Therefore, we will go back into Mechanism mode for the fan assembly, and then click on the servo motor tool ( ). The window will appear showing us our existing servo motor.
Click on the existing servo motor (CW_Rotation), and then click on Edit. This will bring you into the servo motor window. Click on the Profile tab, as shown below.
If you recall from the last time we set up this servo motor, we were controlling the motor by position. This time, we will change the Specification from “Position” to Velocity, as shown in the next figure.
We can see that the default units for Velocity are deg/sec. But, we don’t want to have the velocity ramp up, so we will change the Magnitude from “Ramp” to Constant, and enter a value of 7200, as we can see in the next figure.
We are done defining the servo motor for this new motor specification, so we can click on OK, followed by Close in the Servo Motors window.
We are not done, however, because we need to go and edit the analysis. Therefore, click on the Analysis icon ( ), which brings up the following window.
We will go ahead and edit our existing analysis, therefore, click on the 1_Full_Turn analysis, and then click on Edit. This will bring us back into the definition for this analysis, as shown in the next figure.
Let’s stop to think for a minute. We are trying to animate 7200 degrees every second. Currently, we are set at a frame rate of 10 frames per second. So basically, that means that every frame we capture will represent 720 degrees (2 complete revolutions).
Can anybody see a problem with that? If we are only taking a “picture” of the fan every 720 degrees, it won’t look like the fan is moving. Therefore, we need to change the frame rate. The following table shows us a sample of “pictures” that we would get for different frame rates.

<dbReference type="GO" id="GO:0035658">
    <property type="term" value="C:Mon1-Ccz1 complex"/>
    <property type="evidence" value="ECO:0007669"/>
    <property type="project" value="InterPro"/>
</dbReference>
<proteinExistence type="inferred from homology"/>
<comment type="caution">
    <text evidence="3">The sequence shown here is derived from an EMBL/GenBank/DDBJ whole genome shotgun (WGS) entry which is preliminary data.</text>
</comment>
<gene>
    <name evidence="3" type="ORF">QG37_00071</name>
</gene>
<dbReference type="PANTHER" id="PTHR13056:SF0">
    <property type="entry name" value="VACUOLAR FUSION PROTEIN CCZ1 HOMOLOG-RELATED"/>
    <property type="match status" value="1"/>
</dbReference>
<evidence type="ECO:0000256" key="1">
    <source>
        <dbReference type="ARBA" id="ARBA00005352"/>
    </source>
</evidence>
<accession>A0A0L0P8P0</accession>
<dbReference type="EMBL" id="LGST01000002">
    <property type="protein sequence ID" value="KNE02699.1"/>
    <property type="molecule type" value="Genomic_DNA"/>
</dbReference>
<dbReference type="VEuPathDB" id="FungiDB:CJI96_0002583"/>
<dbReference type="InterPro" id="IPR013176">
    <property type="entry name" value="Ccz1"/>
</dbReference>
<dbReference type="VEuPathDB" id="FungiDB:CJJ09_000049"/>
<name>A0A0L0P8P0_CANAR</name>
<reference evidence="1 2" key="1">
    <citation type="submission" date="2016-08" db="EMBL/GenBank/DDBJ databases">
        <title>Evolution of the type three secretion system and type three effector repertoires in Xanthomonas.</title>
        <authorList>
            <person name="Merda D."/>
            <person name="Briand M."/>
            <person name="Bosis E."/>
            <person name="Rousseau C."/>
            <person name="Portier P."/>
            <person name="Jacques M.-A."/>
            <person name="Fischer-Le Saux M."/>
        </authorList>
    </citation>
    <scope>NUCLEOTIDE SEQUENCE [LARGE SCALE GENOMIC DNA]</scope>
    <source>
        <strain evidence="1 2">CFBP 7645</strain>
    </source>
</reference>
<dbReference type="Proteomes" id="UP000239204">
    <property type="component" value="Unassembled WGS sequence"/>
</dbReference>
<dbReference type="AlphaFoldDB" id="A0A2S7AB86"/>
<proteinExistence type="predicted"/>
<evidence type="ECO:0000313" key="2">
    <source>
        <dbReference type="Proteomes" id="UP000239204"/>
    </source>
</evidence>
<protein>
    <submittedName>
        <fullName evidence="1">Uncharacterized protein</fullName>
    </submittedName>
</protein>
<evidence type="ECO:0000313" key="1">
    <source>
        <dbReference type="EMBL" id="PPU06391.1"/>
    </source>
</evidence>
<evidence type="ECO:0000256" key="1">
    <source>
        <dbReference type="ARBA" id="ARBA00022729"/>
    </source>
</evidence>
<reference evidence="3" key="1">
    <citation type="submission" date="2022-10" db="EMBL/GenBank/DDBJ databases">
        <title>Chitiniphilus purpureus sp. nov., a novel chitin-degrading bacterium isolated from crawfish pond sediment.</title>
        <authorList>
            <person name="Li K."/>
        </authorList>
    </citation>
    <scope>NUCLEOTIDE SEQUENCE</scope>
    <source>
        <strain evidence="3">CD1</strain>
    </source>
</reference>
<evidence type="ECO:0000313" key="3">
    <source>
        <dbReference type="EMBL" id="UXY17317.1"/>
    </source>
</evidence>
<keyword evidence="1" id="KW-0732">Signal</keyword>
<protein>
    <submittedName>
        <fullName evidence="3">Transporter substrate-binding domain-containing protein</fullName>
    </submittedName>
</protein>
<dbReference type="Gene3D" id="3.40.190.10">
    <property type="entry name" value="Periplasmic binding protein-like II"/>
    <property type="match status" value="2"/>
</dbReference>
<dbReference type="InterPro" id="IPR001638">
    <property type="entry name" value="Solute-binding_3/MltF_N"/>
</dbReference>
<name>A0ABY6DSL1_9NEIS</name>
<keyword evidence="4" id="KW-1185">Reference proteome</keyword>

Total Number of Frames (10 sec. Animation)
Degrees Per Frame Captured
The trade-off that we have is that as we increase the frames per second number, we get a better snapshot of the fan moving (200 frames per second captures a picture every 36 degrees of rotation). But, the higher the frames per second you go, the more frames it will take to generate the 10 second animation, thus the amount of time it will take to run the analysis and generate a movie later on will be a lot longer.
Therefore, we will settle for 100 frames per second for now, just to give you a feel for what is going on.
In the Analysis Definition window, change the Frame Rate to 100, as shown in the following figure.
Then, click on the Run button to check it out. You will see the blades spinning, and in the lower right corner, you will get a status bar and a red stop sign. In my case, the blades were spinning counter-clockwise. To fix this, you can either stop the analysis (by clicking on the red stop sign until it stops), or wait until the end and go back and edit the servo motor.
Therefore, click on OK to get out of this analysis window, followed by Close on the next window. When you edit the servo motor, you can either click on the Flip button again, or edit the velocity to -7200. In this case, we will use the Flip button and keep the velocity at a positive 7200.
When we get back to the analysis window, highlight the existing analysis and hit the Run button from this window (instead of editing the analysis and running it within the analysis definition itself). Click on Yes to overwrite the existing results file. The fan should be spinning the correct direction this time.
Once the analysis is done, click on Close from the analysis window, and then go to the results playback tool ( ). This will bring up the following window.
Click on the play button in the upper left corner to watch the animation. Once you are done, click on the Save button (little blue disk icon) to save the results to your working window. Close out of this window, then save and close the assembly.
To see an MPEG movie for this animation, open up the Fan_1200rpm.mpg movie file from the training directory.
For this assembly, we are creating a servo motor that will open up our lid, and another one that will close the lid.
We must create two separate servo motors, because we can not change the ramp value to be positive and then negative in the same motor.
Therefore, enter mechanism mode for this assembly, and then click on the Servo Motors tool. Create a new servo motor called Open_Lid and then pick on the pin joint in the assembly. Go to the Profile tab, and enter the following values for the Ramp magnitude.